Ainge retired following the '95-'96 season and became head coach of the Phoenix Suns. He retired from the position in December of '99 to spend more time with his family, and he is currently working as an analyst for Turner's NBA telecasts. He serves as a spokesman for the Children's Miracle Network and is active with the Phoenix area Cystic Fybrosis Foundations and Stay-In-School Campaigns. He and his wife, Michelle, have six children.

Dr. Regina Cavanaugh Murphy, Rice University, Track & Field

One of the top women shot-putters in the history of US track and field competition, Cavanaugh was a two-time Academic All-America (1986-87) and was her annual fund class chairman in 1987. She also was the recipient of numerous postgraduate scholarships and was a Rhodes Scholar candidate. The Houston City Council honored her by declaring October 24, 1987, "Regina Cavanaugh Day" in the city.

Still ranked among the top 10 females in the shot put, Cavanaugh was a three-time NCAA outdoor champion, a three-time NCAA indoor champion and earned All-America honors nine times. In 1991 she was named the NCAA Athlete of the Decade for the 1980s in women's track and field.

After narrowly missing qualifying for the 1984 and '88 Olympic teams, Cavanaugh began her medical career, and she graduated with an MD in 1992 from the University of Texas-Houston medical school. One of the area's most prominent child psychiatrists, she has won numerous awards for her work and until recently was the clinical director of child & adolescent services at Pinelands Hospital in Nacogdoches, Texas. She is now in private practice, and in May she will join the medical staff at Phil Haven in Mount Gretna, Pa.

Cavanaugh has worked with a variety of volunteer organizations, including the Harris County Children's Mental Health Needs Council, Vulnerable and Indigent Population Health Care Task Force, Steering Committee on Youth and Violence Prevention and the Special Olympics. She and her husband, James, have three children.

Oliver Luck, West Virginia University, Football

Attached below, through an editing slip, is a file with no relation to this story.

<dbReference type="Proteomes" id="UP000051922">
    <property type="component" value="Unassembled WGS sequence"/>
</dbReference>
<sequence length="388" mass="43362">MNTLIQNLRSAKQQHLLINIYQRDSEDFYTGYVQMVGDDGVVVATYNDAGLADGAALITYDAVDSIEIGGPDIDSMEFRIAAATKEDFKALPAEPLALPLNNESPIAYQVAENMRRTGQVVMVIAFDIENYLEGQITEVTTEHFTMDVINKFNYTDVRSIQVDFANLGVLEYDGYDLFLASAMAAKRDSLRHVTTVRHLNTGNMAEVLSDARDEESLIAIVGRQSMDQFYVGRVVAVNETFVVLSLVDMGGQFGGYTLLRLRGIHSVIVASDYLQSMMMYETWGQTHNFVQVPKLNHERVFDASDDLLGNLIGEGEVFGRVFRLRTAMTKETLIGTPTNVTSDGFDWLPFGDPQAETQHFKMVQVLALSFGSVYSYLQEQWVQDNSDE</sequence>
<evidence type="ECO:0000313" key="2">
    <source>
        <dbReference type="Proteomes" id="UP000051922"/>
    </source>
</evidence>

A three-year starting quarterback and two-time Academic All-America (1980-81), Luck set several school career passing records and still ranks first in career completions (466) and touchdown passes (43). He ranks second in passing yards (5,765). He was a two-time team MVP, graduated Phi Beta Kappa and led the Mountaineers to a victory over Florida in the 1981 Peach Bowl, capping a superb senior year - West Virginia's first winning season in six years. He graduated Magna Cum Laude in 1982.

Luck was a second round pick of the Houston Oilers and played five years in the NFL. In 1987, he graduated Magna Cum Laude from the University of Texas School of Law and practiced in Washington, DC, before he was hired by the NFL in 1990 to be the general manager of the Frankfurt Galaxy in the newly founded World League of American Football (now NFL Europe). In 1995 he was named president and CEO of NFL Europe and was instrumental in establishing and solidifying the league.

In October 1999, with the league and its operations firmly in place, Luck resigned to return to Austin with his family. Over the years he has been active in community and church affairs, including Cub Scout and Girl Scout functions and local youth sports seminars. He has also served as a TV commentator for NFL games on various European networks. He and his wife, Kathy, have four children.

Pablo Morales, Stanford University, Swimming

Morales is the most prolific male swimmer in college history, winning 11 NCAA titles, an all-time record. An Academic All-America in his senior year of 1987, he led the Cardinal to three straight NCAA team championships (1985-87). In 1986 he set the world record in the 100-meter butterfly which stood for nine years. He also ran a community service program for high school students and upon his graduation in 1987 he was named co-winner of the Al Masters award, the university's highest honor for athletic performance, leadership and academic excellence.

At the 1984 Olympics in Los Angeles, Morales won a gold medal in the 400-meter medley relay and silver medals in the 100-meter butterfly and 200-meter individual medley. After graduation he came up short in his bid to make the '88 Olympic team, an event which spurred him on to even greater heights. In the 1992 Barcelona Olympics, at age 27 and following a three-year layoff during which he attended law school, Morales won a gold medal in the 100-meter butterfly, capping one of the most remarkable comeback stories in Olympic history. The '92 US swim team captain, he also won gold in the 400-meter medley relay. For his accomplishments he was named the 1992 United States Olympic Committee Sportsman of the Year and was a finalist for the Sullivan Award as the nation's top amateur athlete. He was elected to the International Swimming Hall of Fame in 1998.